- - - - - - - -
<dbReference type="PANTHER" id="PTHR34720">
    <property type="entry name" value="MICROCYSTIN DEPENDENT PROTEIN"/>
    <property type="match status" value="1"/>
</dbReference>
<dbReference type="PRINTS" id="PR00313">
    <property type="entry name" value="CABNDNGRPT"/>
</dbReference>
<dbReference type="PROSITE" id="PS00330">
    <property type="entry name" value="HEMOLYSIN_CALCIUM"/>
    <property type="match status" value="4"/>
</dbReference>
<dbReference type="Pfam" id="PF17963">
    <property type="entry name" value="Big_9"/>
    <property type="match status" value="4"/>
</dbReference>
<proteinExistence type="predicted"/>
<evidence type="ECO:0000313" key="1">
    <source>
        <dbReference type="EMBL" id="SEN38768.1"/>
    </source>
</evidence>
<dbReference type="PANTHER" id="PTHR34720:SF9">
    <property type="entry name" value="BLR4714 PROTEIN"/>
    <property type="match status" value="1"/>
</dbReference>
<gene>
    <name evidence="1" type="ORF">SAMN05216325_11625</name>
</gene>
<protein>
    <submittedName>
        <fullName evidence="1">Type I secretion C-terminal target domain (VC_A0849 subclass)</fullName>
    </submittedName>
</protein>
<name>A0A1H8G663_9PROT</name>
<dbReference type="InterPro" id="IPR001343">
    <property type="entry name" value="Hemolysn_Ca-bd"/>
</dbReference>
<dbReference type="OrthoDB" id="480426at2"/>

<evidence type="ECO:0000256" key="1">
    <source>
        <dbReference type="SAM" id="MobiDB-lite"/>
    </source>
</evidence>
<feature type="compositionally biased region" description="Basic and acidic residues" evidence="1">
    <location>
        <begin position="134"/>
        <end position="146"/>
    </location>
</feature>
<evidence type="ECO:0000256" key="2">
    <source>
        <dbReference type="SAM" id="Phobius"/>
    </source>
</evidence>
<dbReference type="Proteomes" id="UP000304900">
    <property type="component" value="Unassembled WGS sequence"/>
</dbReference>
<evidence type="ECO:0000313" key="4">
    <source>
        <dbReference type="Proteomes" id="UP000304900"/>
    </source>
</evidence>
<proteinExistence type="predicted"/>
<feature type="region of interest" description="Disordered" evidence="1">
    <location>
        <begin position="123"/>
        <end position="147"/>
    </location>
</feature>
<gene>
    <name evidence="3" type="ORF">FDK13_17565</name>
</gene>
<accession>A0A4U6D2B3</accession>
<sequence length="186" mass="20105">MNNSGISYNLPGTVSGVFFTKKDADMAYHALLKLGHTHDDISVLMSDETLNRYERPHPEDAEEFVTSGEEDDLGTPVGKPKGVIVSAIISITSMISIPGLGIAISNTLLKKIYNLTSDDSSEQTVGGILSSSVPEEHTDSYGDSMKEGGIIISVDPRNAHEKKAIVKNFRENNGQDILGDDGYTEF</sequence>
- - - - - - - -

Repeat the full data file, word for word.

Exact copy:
<dbReference type="PANTHER" id="PTHR34720">
    <property type="entry name" value="MICROCYSTIN DEPENDENT PROTEIN"/>
    <property type="match status" value="1"/>
</dbReference>
<dbReference type="PRINTS" id="PR00313">
    <property type="entry name" value="CABNDNGRPT"/>
</dbReference>
<dbReference type="PROSITE" id="PS00330">
    <property type="entry name" value="HEMOLYSIN_CALCIUM"/>
    <property type="match status" value="4"/>
</dbReference>
<dbReference type="Pfam" id="PF17963">
    <property type="entry name" value="Big_9"/>
    <property type="match status" value="4"/>
</dbReference>
<proteinExistence type="predicted"/>
<evidence type="ECO:0000313" key="1">
    <source>
        <dbReference type="EMBL" id="SEN38768.1"/>
    </source>
</evidence>
<dbReference type="PANTHER" id="PTHR34720:SF9">
    <property type="entry name" value="BLR4714 PROTEIN"/>
    <property type="match status" value="1"/>
</dbReference>
<gene>
    <name evidence="1" type="ORF">SAMN05216325_11625</name>
</gene>
<protein>
    <submittedName>
        <fullName evidence="1">Type I secretion C-terminal target domain (VC_A0849 subclass)</fullName>
    </submittedName>
</protein>
<name>A0A1H8G663_9PROT</name>
<dbReference type="InterPro" id="IPR001343">
    <property type="entry name" value="Hemolysn_Ca-bd"/>
</dbReference>
<dbReference type="OrthoDB" id="480426at2"/>

<evidence type="ECO:0000256" key="1">
    <source>
        <dbReference type="SAM" id="MobiDB-lite"/>
    </source>
</evidence>
<feature type="compositionally biased region" description="Basic and acidic residues" evidence="1">
    <location>
        <begin position="134"/>
        <end position="146"/>
    </location>
</feature>
<evidence type="ECO:0000256" key="2">
    <source>
        <dbReference type="SAM" id="Phobius"/>
    </source>
</evidence>
<dbReference type="Proteomes" id="UP000304900">
    <property type="component" value="Unassembled WGS sequence"/>
</dbReference>
<evidence type="ECO:0000313" key="4">
    <source>
        <dbReference type="Proteomes" id="UP000304900"/>
    </source>
</evidence>
<proteinExistence type="predicted"/>
<feature type="region of interest" description="Disordered" evidence="1">
    <location>
        <begin position="123"/>
        <end position="147"/>
    </location>
</feature>
<gene>
    <name evidence="3" type="ORF">FDK13_17565</name>
</gene>
<accession>A0A4U6D2B3</accession>
<sequence length="186" mass="20105">MNNSGISYNLPGTVSGVFFTKKDADMAYHALLKLGHTHDDISVLMSDETLNRYERPHPEDAEEFVTSGEEDDLGTPVGKPKGVIVSAIISITSMISIPGLGIAISNTLLKKIYNLTSDDSSEQTVGGILSSSVPEEHTDSYGDSMKEGGIIISVDPRNAHEKKAIVKNFRENNGQDILGDDGYTEF</sequence>